Damage to Memphis Bridge could take eight weeks to repair

Hundreds of barges line up as Mississippi River remains closed near the bridge

Image courtesy Arkansas DOT

Posted on May 13, 2021 6:32 PM by

The maritime executive

Damage to the I-40 bridge over the Mississippi River in Memphis could take up to two months to repair, according to the chief engineer of the Tennessee Department of Transportation – and it could have major implications for inland shipping.

On Tuesday, an Arkansas Department of Transportation contractor discovered a major crack in one of the two beams that support the Tennessee-side span of the Hernando de Soto Bridge, a 47-year-old steel arch over the Mississippi.

Photos of the crack appear to show the two-foot-wide steel box girder broken almost in half. According to the Tennessee Department of Transportation, three of the four plates that make up the beam have completely separated and the final (lower) plate is partially torn.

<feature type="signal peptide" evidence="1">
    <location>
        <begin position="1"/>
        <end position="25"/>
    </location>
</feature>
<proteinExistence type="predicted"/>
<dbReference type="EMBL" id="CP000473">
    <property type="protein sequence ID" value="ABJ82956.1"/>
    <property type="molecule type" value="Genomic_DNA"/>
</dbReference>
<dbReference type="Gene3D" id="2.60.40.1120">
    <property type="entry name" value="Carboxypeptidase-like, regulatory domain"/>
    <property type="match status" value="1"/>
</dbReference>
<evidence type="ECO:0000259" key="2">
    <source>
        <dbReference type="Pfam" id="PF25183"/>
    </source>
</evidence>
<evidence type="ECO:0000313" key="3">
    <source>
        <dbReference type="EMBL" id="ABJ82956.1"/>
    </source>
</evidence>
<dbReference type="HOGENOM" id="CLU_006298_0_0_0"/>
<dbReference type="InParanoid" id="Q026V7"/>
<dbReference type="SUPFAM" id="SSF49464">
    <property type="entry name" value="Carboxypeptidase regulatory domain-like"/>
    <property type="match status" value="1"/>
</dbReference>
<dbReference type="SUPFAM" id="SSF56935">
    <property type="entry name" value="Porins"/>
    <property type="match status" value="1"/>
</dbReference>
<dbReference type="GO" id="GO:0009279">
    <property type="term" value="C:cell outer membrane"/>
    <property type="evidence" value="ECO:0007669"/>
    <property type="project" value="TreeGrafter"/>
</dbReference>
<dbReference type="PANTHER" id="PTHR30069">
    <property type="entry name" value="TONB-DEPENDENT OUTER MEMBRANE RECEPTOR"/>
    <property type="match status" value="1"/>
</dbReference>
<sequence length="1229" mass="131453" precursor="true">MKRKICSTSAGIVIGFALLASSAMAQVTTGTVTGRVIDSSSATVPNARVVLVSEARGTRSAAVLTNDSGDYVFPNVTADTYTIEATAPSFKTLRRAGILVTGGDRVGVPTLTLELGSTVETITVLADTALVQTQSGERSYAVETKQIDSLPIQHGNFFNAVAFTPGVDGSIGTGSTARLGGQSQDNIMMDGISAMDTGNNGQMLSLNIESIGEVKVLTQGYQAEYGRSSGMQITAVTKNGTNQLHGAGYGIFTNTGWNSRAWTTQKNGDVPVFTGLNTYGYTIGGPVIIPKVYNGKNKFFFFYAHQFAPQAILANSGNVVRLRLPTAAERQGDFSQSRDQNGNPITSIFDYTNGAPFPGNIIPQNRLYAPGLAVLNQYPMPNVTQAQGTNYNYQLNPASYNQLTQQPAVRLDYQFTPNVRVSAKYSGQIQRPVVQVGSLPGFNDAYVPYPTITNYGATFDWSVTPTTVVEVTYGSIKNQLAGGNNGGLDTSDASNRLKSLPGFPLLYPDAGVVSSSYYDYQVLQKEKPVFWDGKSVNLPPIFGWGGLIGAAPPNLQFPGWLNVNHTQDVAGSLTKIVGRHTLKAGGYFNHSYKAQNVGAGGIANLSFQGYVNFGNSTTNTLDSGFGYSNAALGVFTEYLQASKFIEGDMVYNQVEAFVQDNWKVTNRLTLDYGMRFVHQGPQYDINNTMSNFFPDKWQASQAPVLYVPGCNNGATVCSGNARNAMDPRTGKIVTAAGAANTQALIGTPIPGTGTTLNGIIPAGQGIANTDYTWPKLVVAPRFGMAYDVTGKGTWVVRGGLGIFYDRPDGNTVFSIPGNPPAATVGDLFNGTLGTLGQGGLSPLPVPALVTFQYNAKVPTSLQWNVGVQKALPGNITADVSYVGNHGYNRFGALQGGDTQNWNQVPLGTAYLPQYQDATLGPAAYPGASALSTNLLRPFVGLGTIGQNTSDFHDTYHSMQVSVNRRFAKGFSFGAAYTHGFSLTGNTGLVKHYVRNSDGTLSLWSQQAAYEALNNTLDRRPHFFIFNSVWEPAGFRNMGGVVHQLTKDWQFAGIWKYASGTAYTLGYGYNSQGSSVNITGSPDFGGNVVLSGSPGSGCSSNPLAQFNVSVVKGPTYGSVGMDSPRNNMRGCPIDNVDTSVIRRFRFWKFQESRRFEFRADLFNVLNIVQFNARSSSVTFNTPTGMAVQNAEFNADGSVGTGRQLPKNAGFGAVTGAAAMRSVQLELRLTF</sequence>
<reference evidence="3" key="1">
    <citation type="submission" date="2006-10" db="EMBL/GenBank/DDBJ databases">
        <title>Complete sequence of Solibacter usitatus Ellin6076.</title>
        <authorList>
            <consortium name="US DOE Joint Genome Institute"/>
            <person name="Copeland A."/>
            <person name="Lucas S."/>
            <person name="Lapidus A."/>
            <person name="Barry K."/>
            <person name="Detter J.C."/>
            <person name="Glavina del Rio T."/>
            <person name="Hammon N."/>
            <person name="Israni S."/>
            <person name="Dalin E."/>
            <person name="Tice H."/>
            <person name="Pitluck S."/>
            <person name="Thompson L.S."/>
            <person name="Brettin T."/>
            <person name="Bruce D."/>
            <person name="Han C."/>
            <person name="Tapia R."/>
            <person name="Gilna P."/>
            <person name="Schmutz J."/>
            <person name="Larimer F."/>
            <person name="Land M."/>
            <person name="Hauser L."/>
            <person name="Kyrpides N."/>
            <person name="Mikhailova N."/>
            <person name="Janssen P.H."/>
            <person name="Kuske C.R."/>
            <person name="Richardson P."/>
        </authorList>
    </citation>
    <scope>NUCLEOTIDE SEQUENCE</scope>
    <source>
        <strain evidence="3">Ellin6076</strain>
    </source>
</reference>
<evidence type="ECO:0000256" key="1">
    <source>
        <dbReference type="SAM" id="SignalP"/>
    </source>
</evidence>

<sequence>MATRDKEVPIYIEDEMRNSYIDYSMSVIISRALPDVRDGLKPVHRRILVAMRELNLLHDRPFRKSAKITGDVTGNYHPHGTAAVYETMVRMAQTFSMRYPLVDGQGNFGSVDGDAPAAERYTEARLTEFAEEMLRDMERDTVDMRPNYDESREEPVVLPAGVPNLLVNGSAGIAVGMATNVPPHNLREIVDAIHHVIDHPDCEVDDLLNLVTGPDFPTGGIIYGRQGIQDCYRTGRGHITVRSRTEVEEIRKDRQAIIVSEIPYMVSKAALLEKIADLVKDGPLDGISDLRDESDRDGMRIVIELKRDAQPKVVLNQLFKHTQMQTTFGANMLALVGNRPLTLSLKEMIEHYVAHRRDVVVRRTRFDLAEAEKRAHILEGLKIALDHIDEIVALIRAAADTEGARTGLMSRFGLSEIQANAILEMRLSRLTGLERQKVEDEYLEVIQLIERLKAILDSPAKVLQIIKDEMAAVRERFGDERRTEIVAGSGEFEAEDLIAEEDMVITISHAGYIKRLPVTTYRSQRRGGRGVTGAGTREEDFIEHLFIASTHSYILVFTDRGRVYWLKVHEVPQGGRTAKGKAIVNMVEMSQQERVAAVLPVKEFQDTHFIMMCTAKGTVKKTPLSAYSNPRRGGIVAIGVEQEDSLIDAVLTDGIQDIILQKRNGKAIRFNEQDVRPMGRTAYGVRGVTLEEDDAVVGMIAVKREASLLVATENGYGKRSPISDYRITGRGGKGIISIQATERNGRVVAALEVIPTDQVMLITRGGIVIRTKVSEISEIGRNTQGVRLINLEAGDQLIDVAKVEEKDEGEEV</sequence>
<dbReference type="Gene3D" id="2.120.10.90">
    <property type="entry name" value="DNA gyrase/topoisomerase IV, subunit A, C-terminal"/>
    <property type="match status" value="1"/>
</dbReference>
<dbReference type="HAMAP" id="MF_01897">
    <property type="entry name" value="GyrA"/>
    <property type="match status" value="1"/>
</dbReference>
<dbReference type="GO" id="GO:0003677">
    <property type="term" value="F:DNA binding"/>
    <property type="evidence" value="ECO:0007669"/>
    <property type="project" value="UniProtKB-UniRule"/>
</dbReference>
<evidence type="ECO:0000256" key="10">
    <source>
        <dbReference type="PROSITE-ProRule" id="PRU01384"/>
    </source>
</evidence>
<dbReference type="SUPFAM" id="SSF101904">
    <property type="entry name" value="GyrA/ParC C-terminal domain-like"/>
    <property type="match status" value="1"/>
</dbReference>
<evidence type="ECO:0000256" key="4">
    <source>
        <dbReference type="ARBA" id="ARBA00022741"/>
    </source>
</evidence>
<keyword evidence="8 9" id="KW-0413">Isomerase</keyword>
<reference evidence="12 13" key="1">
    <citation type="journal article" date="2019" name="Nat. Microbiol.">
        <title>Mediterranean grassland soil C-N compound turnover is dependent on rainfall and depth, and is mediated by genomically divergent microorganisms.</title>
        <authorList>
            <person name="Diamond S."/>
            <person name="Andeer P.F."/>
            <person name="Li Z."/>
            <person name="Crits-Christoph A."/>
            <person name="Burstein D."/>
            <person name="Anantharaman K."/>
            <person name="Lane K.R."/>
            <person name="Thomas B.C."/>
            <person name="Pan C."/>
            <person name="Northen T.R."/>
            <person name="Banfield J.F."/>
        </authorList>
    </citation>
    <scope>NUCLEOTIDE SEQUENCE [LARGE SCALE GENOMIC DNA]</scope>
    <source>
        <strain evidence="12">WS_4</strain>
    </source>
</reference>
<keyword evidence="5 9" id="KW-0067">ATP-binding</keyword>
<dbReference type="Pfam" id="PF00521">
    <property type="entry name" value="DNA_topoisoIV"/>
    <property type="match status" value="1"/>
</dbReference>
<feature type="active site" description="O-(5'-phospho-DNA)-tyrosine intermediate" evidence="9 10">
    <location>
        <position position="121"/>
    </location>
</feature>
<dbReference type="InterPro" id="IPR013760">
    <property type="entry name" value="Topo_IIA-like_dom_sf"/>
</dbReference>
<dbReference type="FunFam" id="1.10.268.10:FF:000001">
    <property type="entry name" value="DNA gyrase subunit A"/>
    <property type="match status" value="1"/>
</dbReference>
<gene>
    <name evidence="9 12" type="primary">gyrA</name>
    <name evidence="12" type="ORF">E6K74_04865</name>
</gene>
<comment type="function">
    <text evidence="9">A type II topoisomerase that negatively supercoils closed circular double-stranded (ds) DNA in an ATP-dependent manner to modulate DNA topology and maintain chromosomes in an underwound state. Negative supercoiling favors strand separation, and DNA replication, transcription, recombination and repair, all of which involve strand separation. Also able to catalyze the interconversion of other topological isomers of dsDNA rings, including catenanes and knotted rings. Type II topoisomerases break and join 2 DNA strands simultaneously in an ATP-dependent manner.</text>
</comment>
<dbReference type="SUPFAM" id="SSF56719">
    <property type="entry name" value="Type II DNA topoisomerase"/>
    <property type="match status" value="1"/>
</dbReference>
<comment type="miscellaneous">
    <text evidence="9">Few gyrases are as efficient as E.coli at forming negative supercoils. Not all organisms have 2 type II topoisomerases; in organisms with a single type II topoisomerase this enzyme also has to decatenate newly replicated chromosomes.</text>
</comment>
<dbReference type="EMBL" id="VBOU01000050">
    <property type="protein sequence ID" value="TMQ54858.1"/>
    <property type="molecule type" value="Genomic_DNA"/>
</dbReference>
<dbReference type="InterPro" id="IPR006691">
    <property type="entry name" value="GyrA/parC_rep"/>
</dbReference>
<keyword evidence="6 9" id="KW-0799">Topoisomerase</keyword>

After spotting the damage, the inspector called 911 urgently, asking for help to “immediately” close the bridge and clear all vehicles. The US Coast Guard also closed the river to all maritime traffic near the bridge as a precaution.

Impact of transport

In one fell swoop, the closure of the I-40 bridge shut down one of the region’s most vital long-haul trucking routes and the nation’s most important waterway. As of Thursday, more than 700 river barges and more than 40 vessels were in line on either side of the Coast Guard’s navigation restriction zone, and the number is expected to increase.

The shutdown comes at a key time for inland shipping: May is a peak season for corn shipments from Midwestern growers to export centers near the mouth of the Mississippi. This season is busier than usual, with high demand for US agricultural products in the world market and corn futures trading at prices well above the historical average.

Relief may not be immediate, according to Tennessee officials. “It will be at least several weeks before we can have a repair in place, probably six to eight weeks minimum,” Paul Degges, chief engineer for the Tennessee Department of Transportation, said speaking to CNN. “I hope we can get a rabbit out of a hat sooner, but public safety is most important.”


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Lillie Berry

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